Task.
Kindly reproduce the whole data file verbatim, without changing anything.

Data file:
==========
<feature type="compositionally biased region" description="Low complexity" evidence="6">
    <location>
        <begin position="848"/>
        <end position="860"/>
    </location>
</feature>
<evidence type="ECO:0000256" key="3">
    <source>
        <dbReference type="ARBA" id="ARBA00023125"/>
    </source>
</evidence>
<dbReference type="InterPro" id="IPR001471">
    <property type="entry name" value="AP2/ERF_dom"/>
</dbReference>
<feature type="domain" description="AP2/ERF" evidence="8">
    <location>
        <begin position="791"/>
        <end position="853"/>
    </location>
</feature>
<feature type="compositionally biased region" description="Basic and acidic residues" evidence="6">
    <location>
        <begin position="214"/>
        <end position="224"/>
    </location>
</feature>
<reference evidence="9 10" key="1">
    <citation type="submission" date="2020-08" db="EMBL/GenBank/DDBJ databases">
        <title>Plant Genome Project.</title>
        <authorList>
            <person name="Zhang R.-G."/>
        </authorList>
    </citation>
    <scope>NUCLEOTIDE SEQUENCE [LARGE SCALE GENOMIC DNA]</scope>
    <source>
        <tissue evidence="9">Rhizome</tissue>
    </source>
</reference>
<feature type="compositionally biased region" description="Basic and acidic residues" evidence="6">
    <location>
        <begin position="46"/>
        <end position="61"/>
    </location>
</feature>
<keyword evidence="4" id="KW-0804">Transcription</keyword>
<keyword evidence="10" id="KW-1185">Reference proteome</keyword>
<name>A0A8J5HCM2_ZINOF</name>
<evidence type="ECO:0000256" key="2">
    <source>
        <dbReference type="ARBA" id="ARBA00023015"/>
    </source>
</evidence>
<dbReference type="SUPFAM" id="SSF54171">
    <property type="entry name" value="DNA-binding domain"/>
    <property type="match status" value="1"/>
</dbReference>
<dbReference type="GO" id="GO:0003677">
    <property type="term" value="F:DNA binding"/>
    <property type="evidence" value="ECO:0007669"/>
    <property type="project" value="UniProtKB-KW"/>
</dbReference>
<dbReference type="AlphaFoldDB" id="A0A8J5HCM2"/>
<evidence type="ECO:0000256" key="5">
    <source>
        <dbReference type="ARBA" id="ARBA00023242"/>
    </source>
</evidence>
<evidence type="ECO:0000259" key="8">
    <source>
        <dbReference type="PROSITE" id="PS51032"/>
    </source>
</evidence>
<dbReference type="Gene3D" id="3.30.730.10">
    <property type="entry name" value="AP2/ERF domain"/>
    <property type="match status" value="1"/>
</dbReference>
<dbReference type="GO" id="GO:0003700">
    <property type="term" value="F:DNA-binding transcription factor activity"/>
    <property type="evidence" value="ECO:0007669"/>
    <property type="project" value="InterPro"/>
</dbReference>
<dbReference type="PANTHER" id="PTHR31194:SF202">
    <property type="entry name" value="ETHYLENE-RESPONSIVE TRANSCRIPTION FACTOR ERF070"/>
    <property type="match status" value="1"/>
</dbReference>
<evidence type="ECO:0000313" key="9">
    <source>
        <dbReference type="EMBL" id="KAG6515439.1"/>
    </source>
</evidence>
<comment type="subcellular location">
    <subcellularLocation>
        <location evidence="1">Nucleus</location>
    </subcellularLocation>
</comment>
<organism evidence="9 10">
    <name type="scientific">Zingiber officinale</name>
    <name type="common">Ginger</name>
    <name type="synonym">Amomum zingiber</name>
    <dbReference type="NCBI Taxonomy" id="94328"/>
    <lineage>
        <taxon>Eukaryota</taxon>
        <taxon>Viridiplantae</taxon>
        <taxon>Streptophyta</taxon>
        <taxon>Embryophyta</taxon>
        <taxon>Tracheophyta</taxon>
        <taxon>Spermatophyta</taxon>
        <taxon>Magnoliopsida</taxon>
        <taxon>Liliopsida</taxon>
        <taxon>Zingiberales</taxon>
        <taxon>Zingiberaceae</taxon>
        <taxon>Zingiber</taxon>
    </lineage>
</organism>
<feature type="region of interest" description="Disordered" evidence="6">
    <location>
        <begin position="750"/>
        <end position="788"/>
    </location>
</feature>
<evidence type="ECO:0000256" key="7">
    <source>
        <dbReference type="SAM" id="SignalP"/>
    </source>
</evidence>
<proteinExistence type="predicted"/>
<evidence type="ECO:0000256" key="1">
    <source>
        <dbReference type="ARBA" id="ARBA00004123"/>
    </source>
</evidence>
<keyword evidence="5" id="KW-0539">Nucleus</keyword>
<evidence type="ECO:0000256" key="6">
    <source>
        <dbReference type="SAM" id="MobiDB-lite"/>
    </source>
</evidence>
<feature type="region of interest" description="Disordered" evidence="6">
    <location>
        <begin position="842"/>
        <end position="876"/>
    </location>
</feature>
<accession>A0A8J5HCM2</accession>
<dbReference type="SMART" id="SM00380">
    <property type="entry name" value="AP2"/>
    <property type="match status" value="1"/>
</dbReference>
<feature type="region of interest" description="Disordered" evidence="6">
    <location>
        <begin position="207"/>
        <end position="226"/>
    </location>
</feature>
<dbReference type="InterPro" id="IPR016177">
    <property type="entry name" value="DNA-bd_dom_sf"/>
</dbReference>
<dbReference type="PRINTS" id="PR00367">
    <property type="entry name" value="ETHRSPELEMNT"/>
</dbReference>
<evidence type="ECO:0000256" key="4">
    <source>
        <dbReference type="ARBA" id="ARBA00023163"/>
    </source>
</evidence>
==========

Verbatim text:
<feature type="compositionally biased region" description="Low complexity" evidence="6">
    <location>
        <begin position="848"/>
        <end position="860"/>
    </location>
</feature>
<evidence type="ECO:0000256" key="3">
    <source>
        <dbReference type="ARBA" id="ARBA00023125"/>
    </source>
</evidence>
<dbReference type="InterPro" id="IPR001471">
    <property type="entry name" value="AP2/ERF_dom"/>
</dbReference>
<feature type="domain" description="AP2/ERF" evidence="8">
    <location>
        <begin position="791"/>
        <end position="853"/>
    </location>
</feature>
<feature type="compositionally biased region" description="Basic and acidic residues" evidence="6">
    <location>
        <begin position="214"/>
        <end position="224"/>
    </location>
</feature>
<reference evidence="9 10" key="1">
    <citation type="submission" date="2020-08" db="EMBL/GenBank/DDBJ databases">
        <title>Plant Genome Project.</title>
        <authorList>
            <person name="Zhang R.-G."/>
        </authorList>
    </citation>
    <scope>NUCLEOTIDE SEQUENCE [LARGE SCALE GENOMIC DNA]</scope>
    <source>
        <tissue evidence="9">Rhizome</tissue>
    </source>
</reference>
<feature type="compositionally biased region" description="Basic and acidic residues" evidence="6">
    <location>
        <begin position="46"/>
        <end position="61"/>
    </location>
</feature>
<keyword evidence="4" id="KW-0804">Transcription</keyword>
<keyword evidence="10" id="KW-1185">Reference proteome</keyword>
<name>A0A8J5HCM2_ZINOF</name>
<evidence type="ECO:0000256" key="2">
    <source>
        <dbReference type="ARBA" id="ARBA00023015"/>
    </source>
</evidence>
<dbReference type="SUPFAM" id="SSF54171">
    <property type="entry name" value="DNA-binding domain"/>
    <property type="match status" value="1"/>
</dbReference>
<dbReference type="GO" id="GO:0003677">
    <property type="term" value="F:DNA binding"/>
    <property type="evidence" value="ECO:0007669"/>
    <property type="project" value="UniProtKB-KW"/>
</dbReference>
<dbReference type="AlphaFoldDB" id="A0A8J5HCM2"/>
<evidence type="ECO:0000256" key="5">
    <source>
        <dbReference type="ARBA" id="ARBA00023242"/>
    </source>
</evidence>
<evidence type="ECO:0000259" key="8">
    <source>
        <dbReference type="PROSITE" id="PS51032"/>
    </source>
</evidence>
<dbReference type="Gene3D" id="3.30.730.10">
    <property type="entry name" value="AP2/ERF domain"/>
    <property type="match status" value="1"/>
</dbReference>
<dbReference type="GO" id="GO:0003700">
    <property type="term" value="F:DNA-binding transcription factor activity"/>
    <property type="evidence" value="ECO:0007669"/>
    <property type="project" value="InterPro"/>
</dbReference>
<dbReference type="PANTHER" id="PTHR31194:SF202">
    <property type="entry name" value="ETHYLENE-RESPONSIVE TRANSCRIPTION FACTOR ERF070"/>
    <property type="match status" value="1"/>
</dbReference>
<evidence type="ECO:0000313" key="9">
    <source>
        <dbReference type="EMBL" id="KAG6515439.1"/>
    </source>
</evidence>
<comment type="subcellular location">
    <subcellularLocation>
        <location evidence="1">Nucleus</location>
    </subcellularLocation>
</comment>
<organism evidence="9 10">
    <name type="scientific">Zingiber officinale</name>
    <name type="common">Ginger</name>
    <name type="synonym">Amomum zingiber</name>
    <dbReference type="NCBI Taxonomy" id="94328"/>
    <lineage>
        <taxon>Eukaryota</taxon>
        <taxon>Viridiplantae</taxon>
        <taxon>Streptophyta</taxon>
        <taxon>Embryophyta</taxon>
        <taxon>Tracheophyta</taxon>
        <taxon>Spermatophyta</taxon>
        <taxon>Magnoliopsida</taxon>
        <taxon>Liliopsida</taxon>
        <taxon>Zingiberales</taxon>
        <taxon>Zingiberaceae</taxon>
        <taxon>Zingiber</taxon>
    </lineage>
</organism>
<feature type="region of interest" description="Disordered" evidence="6">
    <location>
        <begin position="750"/>
        <end position="788"/>
    </location>
</feature>
<evidence type="ECO:0000256" key="7">
    <source>
        <dbReference type="SAM" id="SignalP"/>
    </source>
</evidence>
<proteinExistence type="predicted"/>
<evidence type="ECO:0000256" key="1">
    <source>
        <dbReference type="ARBA" id="ARBA00004123"/>
    </source>
</evidence>
<keyword evidence="5" id="KW-0539">Nucleus</keyword>
<evidence type="ECO:0000256" key="6">
    <source>
        <dbReference type="SAM" id="MobiDB-lite"/>
    </source>
</evidence>
<feature type="region of interest" description="Disordered" evidence="6">
    <location>
        <begin position="842"/>
        <end position="876"/>
    </location>
</feature>
<accession>A0A8J5HCM2</accession>
<dbReference type="SMART" id="SM00380">
    <property type="entry name" value="AP2"/>
    <property type="match status" value="1"/>
</dbReference>
<feature type="region of interest" description="Disordered" evidence="6">
    <location>
        <begin position="207"/>
        <end position="226"/>
    </location>
</feature>
<dbReference type="InterPro" id="IPR016177">
    <property type="entry name" value="DNA-bd_dom_sf"/>
</dbReference>
<dbReference type="PRINTS" id="PR00367">
    <property type="entry name" value="ETHRSPELEMNT"/>
</dbReference>
<evidence type="ECO:0000256" key="4">
    <source>
        <dbReference type="ARBA" id="ARBA00023163"/>
    </source>
</evidence>